Individuals aged 65 and older with diabetes are at high risk for eye diseases, including cataract, glaucoma and diabetic retinopathy (an eye disease in the retina that can result in seriously distorted or blurred vision), according to background information in the article. Although previous studies have shown that appropriate ophthalmic care can reduce the progression of eye disease and reduce or reverse visual disability, eye care for older persons with diabetes may not be adequate. The authors suggest that managed care has the potential to enhance the coordination of primary and specialty care and increase access to appropriate eye care for older individuals with diabetes. In some states, including California, almost half of all Medicare beneficiaries in managed care were enrolled in for-profit Medicare + Choice plans in 1999.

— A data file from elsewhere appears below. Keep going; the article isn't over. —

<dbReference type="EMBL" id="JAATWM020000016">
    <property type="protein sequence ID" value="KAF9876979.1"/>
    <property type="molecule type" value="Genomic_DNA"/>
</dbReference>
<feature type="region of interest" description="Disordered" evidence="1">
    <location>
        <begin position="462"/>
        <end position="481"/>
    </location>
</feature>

Arleen F. Brown, M.D., Ph.D., of the David Geffen School of Medicine at the University of California, Los Angeles, and colleagues interviewed Medicare beneficiaries in Los Angeles County with diabetes about their medical history and health care and eye care service use. Ophthalmologic examinations were performed to assess need for eye care services. The researchers also evaluated whether the rates of need for eye care differed in fee-for-service Medicare and the for-profit Medicare + Choice network model (MC) managed care plan. The need for eye care within six months of the eye examination was based on American Academy of Ophthalmology guidelines and clinical judgment.
Three-hundred-eleven patients with managed care health insurance and 107 with fee-for-service health insurance co
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